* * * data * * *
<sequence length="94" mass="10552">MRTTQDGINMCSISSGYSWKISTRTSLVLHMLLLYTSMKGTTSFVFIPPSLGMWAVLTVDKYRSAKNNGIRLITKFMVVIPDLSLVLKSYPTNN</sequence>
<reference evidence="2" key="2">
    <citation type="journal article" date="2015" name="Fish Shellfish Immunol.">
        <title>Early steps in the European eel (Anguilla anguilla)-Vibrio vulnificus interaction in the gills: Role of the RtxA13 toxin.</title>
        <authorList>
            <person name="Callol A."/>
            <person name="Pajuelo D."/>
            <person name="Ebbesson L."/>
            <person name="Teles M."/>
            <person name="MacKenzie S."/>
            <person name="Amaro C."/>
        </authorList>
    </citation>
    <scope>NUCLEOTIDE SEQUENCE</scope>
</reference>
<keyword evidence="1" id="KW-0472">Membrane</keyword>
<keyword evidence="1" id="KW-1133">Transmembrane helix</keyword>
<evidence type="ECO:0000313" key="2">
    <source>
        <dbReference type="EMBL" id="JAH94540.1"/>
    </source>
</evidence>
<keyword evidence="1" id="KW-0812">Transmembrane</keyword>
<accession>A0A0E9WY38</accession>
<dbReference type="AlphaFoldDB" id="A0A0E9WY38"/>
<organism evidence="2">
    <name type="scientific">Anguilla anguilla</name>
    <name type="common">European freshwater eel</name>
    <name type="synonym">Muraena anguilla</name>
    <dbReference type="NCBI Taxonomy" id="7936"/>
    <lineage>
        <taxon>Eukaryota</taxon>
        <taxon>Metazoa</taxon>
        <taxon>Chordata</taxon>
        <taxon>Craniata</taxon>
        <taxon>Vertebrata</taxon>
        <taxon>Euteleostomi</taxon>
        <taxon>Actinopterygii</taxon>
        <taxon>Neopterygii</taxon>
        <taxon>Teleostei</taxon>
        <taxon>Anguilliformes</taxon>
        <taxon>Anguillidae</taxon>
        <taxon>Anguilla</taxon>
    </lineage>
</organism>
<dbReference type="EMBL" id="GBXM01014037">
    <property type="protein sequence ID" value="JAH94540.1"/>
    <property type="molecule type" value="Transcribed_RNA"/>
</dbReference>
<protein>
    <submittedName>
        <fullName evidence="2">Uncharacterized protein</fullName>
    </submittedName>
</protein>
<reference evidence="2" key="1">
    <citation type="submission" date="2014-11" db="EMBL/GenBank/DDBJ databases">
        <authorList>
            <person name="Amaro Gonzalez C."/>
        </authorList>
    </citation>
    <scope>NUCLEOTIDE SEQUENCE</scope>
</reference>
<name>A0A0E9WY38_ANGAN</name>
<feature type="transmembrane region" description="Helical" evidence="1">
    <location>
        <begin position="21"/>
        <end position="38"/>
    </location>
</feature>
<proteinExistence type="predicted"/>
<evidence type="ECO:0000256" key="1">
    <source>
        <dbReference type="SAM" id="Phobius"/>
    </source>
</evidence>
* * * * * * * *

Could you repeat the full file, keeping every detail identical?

<sequence length="94" mass="10552">MRTTQDGINMCSISSGYSWKISTRTSLVLHMLLLYTSMKGTTSFVFIPPSLGMWAVLTVDKYRSAKNNGIRLITKFMVVIPDLSLVLKSYPTNN</sequence>
<reference evidence="2" key="2">
    <citation type="journal article" date="2015" name="Fish Shellfish Immunol.">
        <title>Early steps in the European eel (Anguilla anguilla)-Vibrio vulnificus interaction in the gills: Role of the RtxA13 toxin.</title>
        <authorList>
            <person name="Callol A."/>
            <person name="Pajuelo D."/>
            <person name="Ebbesson L."/>
            <person name="Teles M."/>
            <person name="MacKenzie S."/>
            <person name="Amaro C."/>
        </authorList>
    </citation>
    <scope>NUCLEOTIDE SEQUENCE</scope>
</reference>
<keyword evidence="1" id="KW-0472">Membrane</keyword>
<keyword evidence="1" id="KW-1133">Transmembrane helix</keyword>
<evidence type="ECO:0000313" key="2">
    <source>
        <dbReference type="EMBL" id="JAH94540.1"/>
    </source>
</evidence>
<keyword evidence="1" id="KW-0812">Transmembrane</keyword>
<accession>A0A0E9WY38</accession>
<dbReference type="AlphaFoldDB" id="A0A0E9WY38"/>
<organism evidence="2">
    <name type="scientific">Anguilla anguilla</name>
    <name type="common">European freshwater eel</name>
    <name type="synonym">Muraena anguilla</name>
    <dbReference type="NCBI Taxonomy" id="7936"/>
    <lineage>
        <taxon>Eukaryota</taxon>
        <taxon>Metazoa</taxon>
        <taxon>Chordata</taxon>
        <taxon>Craniata</taxon>
        <taxon>Vertebrata</taxon>
        <taxon>Euteleostomi</taxon>
        <taxon>Actinopterygii</taxon>
        <taxon>Neopterygii</taxon>
        <taxon>Teleostei</taxon>
        <taxon>Anguilliformes</taxon>
        <taxon>Anguillidae</taxon>
        <taxon>Anguilla</taxon>
    </lineage>
</organism>
<dbReference type="EMBL" id="GBXM01014037">
    <property type="protein sequence ID" value="JAH94540.1"/>
    <property type="molecule type" value="Transcribed_RNA"/>
</dbReference>
<protein>
    <submittedName>
        <fullName evidence="2">Uncharacterized protein</fullName>
    </submittedName>
</protein>
<reference evidence="2" key="1">
    <citation type="submission" date="2014-11" db="EMBL/GenBank/DDBJ databases">
        <authorList>
            <person name="Amaro Gonzalez C."/>
        </authorList>
    </citation>
    <scope>NUCLEOTIDE SEQUENCE</scope>
</reference>
<name>A0A0E9WY38_ANGAN</name>
<feature type="transmembrane region" description="Helical" evidence="1">
    <location>
        <begin position="21"/>
        <end position="38"/>
    </location>
</feature>
<proteinExistence type="predicted"/>
<evidence type="ECO:0000256" key="1">
    <source>
        <dbReference type="SAM" id="Phobius"/>
    </source>
</evidence>